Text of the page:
Homeschooling has become a popular alternative to traditional schooling for many families, and it is a good one for parents who are skilled at learning and teaching, as well as organizing and carrying through on what needs to be done for their children’s academic activities.
What is needed if you’re new to homeschooling? There are some variables that will determine what you will need to gather to begin.
* You’ll have to determine what can be budgeted for this endeavor. If the budget is of the “shoestring” variety, you will need to be realistic and start small. If you are a little better prepared financially, you’ll be able to choose more supplies of better quality. So the budget for homeschooling and the number of children you will be teaching will be the first consideration.
* Age range of your children will be another factor. If your kids range from Kindergarten through 12th grade, you will be buying more varied supplies. You may be buying coloring books and crayons, and also need advanced science and math supplies. For music classes, you may need to invest in a tambourine, drum, and triangle or bells for the youngest children, as well as flutes, violins, and drums for older children’s music lessons outside the homeschooling environment. Fortunately, the Internet has many, many resources for getting hold of all of these things. Musical instruments may also be gifts donated by a musician or former band member, borrowed from other parents, found at sales, or rented at music stores.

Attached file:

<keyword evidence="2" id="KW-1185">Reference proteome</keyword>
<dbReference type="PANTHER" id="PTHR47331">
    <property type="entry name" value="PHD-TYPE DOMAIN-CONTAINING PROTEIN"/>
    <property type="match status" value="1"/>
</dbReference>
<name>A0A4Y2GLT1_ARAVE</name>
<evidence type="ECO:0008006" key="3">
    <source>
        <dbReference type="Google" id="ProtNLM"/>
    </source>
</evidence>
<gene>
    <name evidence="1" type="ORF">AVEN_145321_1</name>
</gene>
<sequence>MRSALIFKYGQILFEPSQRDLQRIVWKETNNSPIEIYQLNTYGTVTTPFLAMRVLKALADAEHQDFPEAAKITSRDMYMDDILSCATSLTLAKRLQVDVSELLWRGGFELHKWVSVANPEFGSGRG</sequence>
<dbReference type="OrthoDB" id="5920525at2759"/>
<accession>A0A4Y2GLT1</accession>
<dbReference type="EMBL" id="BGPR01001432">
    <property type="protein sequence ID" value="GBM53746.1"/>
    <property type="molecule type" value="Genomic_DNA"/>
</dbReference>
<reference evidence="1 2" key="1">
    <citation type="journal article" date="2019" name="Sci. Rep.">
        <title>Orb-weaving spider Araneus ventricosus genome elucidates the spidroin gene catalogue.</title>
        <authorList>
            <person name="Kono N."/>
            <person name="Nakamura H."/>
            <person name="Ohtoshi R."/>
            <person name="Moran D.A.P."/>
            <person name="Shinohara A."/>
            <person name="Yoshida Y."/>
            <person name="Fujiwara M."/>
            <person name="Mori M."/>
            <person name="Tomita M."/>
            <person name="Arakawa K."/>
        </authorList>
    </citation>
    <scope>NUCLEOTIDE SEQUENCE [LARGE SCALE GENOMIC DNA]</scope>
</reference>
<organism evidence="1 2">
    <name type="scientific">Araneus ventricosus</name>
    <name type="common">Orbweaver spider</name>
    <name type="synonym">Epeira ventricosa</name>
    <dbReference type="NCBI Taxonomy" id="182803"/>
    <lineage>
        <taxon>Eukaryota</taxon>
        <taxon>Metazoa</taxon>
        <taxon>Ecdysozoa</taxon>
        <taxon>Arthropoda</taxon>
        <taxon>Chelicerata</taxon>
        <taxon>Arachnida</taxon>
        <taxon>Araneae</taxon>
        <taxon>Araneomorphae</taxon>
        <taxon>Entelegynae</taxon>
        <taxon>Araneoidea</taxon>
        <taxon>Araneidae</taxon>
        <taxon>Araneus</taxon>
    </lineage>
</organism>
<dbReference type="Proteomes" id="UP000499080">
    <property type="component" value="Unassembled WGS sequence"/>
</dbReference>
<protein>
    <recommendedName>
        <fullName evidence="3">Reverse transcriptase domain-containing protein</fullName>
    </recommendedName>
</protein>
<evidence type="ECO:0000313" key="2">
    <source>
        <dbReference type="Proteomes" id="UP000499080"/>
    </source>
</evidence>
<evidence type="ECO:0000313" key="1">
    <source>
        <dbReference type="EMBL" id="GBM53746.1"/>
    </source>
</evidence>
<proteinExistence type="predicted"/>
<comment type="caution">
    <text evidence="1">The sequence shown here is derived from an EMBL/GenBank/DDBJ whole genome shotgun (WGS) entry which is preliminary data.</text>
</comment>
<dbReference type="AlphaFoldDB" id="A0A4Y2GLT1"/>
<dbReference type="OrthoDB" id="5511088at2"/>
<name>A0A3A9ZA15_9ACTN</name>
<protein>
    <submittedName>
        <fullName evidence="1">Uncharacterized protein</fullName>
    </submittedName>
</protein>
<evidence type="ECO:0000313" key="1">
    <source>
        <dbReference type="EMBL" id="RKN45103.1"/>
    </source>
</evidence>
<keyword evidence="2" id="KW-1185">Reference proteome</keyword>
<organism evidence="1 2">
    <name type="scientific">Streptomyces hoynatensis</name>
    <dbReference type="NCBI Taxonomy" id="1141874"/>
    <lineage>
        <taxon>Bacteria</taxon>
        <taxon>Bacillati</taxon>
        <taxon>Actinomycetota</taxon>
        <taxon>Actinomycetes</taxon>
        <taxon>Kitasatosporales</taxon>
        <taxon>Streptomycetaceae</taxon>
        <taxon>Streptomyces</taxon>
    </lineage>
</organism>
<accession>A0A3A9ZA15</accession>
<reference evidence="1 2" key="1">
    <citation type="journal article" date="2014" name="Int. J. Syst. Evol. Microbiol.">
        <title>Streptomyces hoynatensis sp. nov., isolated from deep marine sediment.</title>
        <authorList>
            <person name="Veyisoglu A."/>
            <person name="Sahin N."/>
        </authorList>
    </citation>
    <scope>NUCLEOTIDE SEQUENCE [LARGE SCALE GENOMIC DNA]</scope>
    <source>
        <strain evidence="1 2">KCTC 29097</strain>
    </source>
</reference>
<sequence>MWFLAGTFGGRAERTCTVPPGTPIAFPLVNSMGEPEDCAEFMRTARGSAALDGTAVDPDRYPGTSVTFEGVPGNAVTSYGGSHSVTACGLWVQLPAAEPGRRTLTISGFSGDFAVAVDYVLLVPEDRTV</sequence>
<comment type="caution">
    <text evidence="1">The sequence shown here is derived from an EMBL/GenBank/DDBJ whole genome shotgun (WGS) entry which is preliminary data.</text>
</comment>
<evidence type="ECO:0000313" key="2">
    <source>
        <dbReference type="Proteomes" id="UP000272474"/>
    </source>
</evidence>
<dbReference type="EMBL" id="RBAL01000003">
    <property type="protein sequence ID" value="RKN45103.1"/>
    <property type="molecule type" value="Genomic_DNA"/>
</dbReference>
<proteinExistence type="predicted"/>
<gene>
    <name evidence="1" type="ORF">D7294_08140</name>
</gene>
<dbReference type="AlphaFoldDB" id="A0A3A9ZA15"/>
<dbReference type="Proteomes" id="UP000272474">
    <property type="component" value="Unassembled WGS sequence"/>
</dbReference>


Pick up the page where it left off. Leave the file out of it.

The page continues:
* Are you part of a homeschooling association? If you are, you may be able to share supplies. This will limit what has to be purchased or rented. If you have access to school supplies from any other source, some of the basics can be had at little to no cost.
* Supplies needed for specific classes will be necessary, but these do not have to be obtained until they are needed. For example, those items needed for math, English, history, science, social studies and other core classes will depend on when the class will begin, so obviously, you will not need everything on the very first day of school. You can get just the basics to start and other supplies as they are needed.
Other considerations for homeschooling involve the setting. Your child or children will need an appropriate area that is quiet and conducive to learning. New homes may be built with an area specifically for homeschooling if parents know in advance that they will be homeschooling when the time comes. This, of course, would be the ideal setting. Also quite sufficient in an older home is a place specifically devoted to schooling. It should be out of the way of normal household traffic so that distractions are minimal.
Small used desks can be found at sales, purchased elsewhere, or easily built (especially for young children.) Seats or chairs should be comfortable so that students aren’t distracted by the seating, and can be moved easily. Long tables and regular chairs can be used if children are close together in age. Much of what older children are learning can “rub off” on younger children, giving them the advantage of a head start on learning.